I found out this morning, while catching up on some blog reading, that yesterday was National De-lurking Day. A “lurker” is someone who reads a blog, message board, etc. but never posts. Delurking Day is apparently a day to “call out” the lurkers and ask them to comment and de-lurk! Seeing as I generally get anywhere between 100-200 visitors a day and have about a dozen faithful commenters, there are a whole lot of you out there who could introduce yourself! Will you? Maybe just say hello? Or tell us who you are, what you’re interested in and how you found this little spot in the blog-o-sphere? I would love to hear from you and check out your blog, if you have one. :)
In other news, I was able to do another Happy Dance at the mailbox yesterday. Inside one of those treasured tan envelopes, I found our very first letter from Kazihizina in Rwanda.
I will tell you, every time I look at this sad face, my heart tightens up. We were assigned to be Kazihizina’s correspondents in October of last year and I contacted Compassion to find out a little more about her history. The information I was given broke my heart to pieces. Kazihizina used to get letters from her sponsor, but at the time she was assigned to us, it had been YEARS since she had gotten a letter, much less a gift of any kind. I look at her face and I see a girl who can’t help but wonder why her sponsor stopped sending love and letters. Needless to say, she has been showered with about a dozen letters in the last couple of months and we also sent a gift.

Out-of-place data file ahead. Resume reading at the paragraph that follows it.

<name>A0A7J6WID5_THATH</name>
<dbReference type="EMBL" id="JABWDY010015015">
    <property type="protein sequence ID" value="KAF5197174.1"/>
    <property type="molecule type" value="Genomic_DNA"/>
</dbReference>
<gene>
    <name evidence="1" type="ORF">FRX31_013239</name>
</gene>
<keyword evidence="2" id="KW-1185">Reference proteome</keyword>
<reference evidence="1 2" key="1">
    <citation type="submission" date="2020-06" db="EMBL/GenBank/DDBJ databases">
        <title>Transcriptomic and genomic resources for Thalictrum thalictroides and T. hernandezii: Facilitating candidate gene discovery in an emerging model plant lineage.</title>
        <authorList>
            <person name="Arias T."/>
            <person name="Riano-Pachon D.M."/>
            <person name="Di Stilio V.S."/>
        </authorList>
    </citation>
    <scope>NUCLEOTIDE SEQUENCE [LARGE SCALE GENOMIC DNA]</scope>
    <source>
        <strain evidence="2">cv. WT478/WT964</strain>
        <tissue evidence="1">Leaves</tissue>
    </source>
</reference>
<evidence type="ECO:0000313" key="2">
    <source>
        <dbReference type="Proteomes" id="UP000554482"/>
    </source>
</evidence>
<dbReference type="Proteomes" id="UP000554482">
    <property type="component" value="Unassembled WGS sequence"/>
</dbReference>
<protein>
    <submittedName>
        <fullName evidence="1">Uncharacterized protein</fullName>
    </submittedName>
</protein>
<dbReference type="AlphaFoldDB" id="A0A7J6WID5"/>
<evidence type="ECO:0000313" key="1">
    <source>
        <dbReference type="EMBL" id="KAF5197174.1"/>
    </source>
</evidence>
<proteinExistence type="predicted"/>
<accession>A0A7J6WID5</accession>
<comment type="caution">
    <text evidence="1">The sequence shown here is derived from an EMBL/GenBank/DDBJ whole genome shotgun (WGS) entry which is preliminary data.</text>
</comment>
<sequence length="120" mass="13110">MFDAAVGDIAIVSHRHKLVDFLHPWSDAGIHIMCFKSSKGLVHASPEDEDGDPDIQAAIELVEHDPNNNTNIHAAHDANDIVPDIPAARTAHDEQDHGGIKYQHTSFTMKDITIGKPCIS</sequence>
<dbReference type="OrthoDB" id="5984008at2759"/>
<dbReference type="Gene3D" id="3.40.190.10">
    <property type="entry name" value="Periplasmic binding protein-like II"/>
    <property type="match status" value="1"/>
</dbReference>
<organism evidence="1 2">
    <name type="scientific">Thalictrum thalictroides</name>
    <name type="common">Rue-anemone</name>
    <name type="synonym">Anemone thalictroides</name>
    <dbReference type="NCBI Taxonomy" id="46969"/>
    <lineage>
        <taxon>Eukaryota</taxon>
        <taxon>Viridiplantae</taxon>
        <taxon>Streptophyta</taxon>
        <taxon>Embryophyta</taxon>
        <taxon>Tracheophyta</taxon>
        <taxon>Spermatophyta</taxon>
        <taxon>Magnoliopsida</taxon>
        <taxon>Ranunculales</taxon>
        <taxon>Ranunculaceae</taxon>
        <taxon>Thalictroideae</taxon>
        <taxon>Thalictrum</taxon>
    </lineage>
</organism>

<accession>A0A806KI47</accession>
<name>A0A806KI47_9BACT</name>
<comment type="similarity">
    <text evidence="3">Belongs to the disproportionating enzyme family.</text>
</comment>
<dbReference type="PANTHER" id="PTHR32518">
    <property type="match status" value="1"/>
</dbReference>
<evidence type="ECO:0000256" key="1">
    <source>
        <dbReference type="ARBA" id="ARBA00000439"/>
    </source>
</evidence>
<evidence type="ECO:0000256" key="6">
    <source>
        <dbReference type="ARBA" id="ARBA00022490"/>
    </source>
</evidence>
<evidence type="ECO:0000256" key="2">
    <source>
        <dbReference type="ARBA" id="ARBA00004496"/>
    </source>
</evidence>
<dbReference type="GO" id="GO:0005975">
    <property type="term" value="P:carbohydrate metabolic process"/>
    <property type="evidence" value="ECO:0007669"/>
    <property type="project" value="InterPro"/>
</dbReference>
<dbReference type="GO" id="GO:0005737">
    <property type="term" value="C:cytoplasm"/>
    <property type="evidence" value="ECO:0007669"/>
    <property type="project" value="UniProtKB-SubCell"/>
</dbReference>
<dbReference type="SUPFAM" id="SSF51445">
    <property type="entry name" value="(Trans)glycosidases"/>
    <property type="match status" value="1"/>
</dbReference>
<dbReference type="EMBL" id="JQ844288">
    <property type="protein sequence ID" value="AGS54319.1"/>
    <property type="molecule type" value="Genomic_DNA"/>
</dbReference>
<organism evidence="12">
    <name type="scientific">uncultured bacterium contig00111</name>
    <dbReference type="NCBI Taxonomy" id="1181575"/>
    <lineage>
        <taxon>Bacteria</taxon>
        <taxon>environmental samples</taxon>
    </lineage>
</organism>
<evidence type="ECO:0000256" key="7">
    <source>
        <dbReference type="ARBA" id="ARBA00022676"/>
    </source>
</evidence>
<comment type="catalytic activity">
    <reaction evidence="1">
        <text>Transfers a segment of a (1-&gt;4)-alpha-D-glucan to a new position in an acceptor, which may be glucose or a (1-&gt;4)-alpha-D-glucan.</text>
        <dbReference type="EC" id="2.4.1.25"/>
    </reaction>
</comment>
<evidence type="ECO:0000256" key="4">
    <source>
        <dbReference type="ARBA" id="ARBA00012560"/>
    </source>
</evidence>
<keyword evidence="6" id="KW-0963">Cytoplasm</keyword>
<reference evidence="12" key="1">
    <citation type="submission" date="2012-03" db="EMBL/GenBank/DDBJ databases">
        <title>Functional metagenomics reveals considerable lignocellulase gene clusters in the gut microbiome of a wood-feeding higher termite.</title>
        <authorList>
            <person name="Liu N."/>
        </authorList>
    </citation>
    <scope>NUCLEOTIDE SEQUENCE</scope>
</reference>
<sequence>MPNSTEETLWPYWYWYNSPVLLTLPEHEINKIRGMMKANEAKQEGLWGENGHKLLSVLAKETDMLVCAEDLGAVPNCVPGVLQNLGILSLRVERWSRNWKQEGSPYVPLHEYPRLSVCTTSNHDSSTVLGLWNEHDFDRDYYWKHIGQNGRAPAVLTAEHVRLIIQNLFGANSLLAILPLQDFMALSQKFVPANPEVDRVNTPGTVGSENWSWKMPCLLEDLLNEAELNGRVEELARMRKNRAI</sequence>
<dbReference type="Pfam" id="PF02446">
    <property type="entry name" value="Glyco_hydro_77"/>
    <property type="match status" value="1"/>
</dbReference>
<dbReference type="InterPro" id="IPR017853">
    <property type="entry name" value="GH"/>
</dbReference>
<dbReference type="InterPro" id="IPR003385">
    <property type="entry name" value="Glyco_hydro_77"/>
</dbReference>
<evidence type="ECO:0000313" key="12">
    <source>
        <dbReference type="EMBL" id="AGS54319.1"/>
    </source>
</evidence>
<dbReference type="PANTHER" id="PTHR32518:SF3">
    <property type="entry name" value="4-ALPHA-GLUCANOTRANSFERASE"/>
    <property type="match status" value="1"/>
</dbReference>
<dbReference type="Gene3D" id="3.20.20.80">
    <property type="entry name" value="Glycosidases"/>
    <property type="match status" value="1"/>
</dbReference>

I was happy to get our first letter from her, even though it was written by project staff and basically shared info that was already in our child packet. My husband and I were talking last night and we both know that Rwanda isn’t one of the great letter-writing countries. We also know that, because of her past and essentially being deserted by her sponsor, Kazihizina may never really open up to us. We are ok with that. We know that our ministry to her isn’t dependent on the number of letters she writes to us or the details she shares. Our ministry is to be a constant source of love, support and encouragement, regardless of what we get out of it.
Kazihizina’s letter shared her birthday and grade in school. We were told that her parents are farmers and that the recent crops have grown and rainfall was available, which is great. She wished us a Merry Christmas and Happy New Year. A simple and basic letter, which still caused Happy Dancing because we love this girlie and will take any connection to her that we can get.
I hope you all have a great weekend! Don’t forget to leave a comment and join in A Day Late National Delurking Day!